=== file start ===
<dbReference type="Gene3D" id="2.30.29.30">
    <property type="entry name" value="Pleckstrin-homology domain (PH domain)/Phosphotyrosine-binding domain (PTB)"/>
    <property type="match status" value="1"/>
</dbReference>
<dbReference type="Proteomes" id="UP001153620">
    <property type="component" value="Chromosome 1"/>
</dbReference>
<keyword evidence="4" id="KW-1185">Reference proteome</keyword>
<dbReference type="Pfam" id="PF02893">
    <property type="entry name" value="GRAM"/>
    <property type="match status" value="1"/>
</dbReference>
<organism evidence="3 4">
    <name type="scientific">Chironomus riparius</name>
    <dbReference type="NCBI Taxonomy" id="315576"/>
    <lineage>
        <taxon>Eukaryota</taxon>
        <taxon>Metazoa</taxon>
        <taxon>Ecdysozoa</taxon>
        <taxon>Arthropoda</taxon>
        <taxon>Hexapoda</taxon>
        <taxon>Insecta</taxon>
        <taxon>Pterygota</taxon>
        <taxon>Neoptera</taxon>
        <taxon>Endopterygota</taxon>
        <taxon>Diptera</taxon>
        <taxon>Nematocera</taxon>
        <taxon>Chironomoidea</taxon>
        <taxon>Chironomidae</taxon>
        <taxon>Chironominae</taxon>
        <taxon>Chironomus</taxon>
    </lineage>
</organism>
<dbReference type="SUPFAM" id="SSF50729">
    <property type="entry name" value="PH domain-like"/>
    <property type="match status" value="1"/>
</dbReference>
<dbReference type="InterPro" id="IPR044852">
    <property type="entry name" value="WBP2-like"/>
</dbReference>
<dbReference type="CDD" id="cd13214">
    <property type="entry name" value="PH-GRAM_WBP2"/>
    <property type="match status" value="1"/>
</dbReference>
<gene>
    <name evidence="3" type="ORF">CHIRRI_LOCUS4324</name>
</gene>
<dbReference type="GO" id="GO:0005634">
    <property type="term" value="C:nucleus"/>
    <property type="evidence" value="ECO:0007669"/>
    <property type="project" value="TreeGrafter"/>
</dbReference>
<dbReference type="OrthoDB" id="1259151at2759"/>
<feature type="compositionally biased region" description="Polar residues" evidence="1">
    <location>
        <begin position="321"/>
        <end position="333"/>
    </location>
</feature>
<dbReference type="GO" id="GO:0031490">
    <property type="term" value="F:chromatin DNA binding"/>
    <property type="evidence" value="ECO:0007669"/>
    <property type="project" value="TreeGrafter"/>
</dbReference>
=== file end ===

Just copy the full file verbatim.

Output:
<dbReference type="Gene3D" id="2.30.29.30">
    <property type="entry name" value="Pleckstrin-homology domain (PH domain)/Phosphotyrosine-binding domain (PTB)"/>
    <property type="match status" value="1"/>
</dbReference>
<dbReference type="Proteomes" id="UP001153620">
    <property type="component" value="Chromosome 1"/>
</dbReference>
<keyword evidence="4" id="KW-1185">Reference proteome</keyword>
<dbReference type="Pfam" id="PF02893">
    <property type="entry name" value="GRAM"/>
    <property type="match status" value="1"/>
</dbReference>
<organism evidence="3 4">
    <name type="scientific">Chironomus riparius</name>
    <dbReference type="NCBI Taxonomy" id="315576"/>
    <lineage>
        <taxon>Eukaryota</taxon>
        <taxon>Metazoa</taxon>
        <taxon>Ecdysozoa</taxon>
        <taxon>Arthropoda</taxon>
        <taxon>Hexapoda</taxon>
        <taxon>Insecta</taxon>
        <taxon>Pterygota</taxon>
        <taxon>Neoptera</taxon>
        <taxon>Endopterygota</taxon>
        <taxon>Diptera</taxon>
        <taxon>Nematocera</taxon>
        <taxon>Chironomoidea</taxon>
        <taxon>Chironomidae</taxon>
        <taxon>Chironominae</taxon>
        <taxon>Chironomus</taxon>
    </lineage>
</organism>
<dbReference type="SUPFAM" id="SSF50729">
    <property type="entry name" value="PH domain-like"/>
    <property type="match status" value="1"/>
</dbReference>
<dbReference type="InterPro" id="IPR044852">
    <property type="entry name" value="WBP2-like"/>
</dbReference>
<dbReference type="CDD" id="cd13214">
    <property type="entry name" value="PH-GRAM_WBP2"/>
    <property type="match status" value="1"/>
</dbReference>
<gene>
    <name evidence="3" type="ORF">CHIRRI_LOCUS4324</name>
</gene>
<dbReference type="GO" id="GO:0005634">
    <property type="term" value="C:nucleus"/>
    <property type="evidence" value="ECO:0007669"/>
    <property type="project" value="TreeGrafter"/>
</dbReference>
<dbReference type="OrthoDB" id="1259151at2759"/>
<feature type="compositionally biased region" description="Polar residues" evidence="1">
    <location>
        <begin position="321"/>
        <end position="333"/>
    </location>
</feature>
<dbReference type="GO" id="GO:0031490">
    <property type="term" value="F:chromatin DNA binding"/>
    <property type="evidence" value="ECO:0007669"/>
    <property type="project" value="TreeGrafter"/>
</dbReference>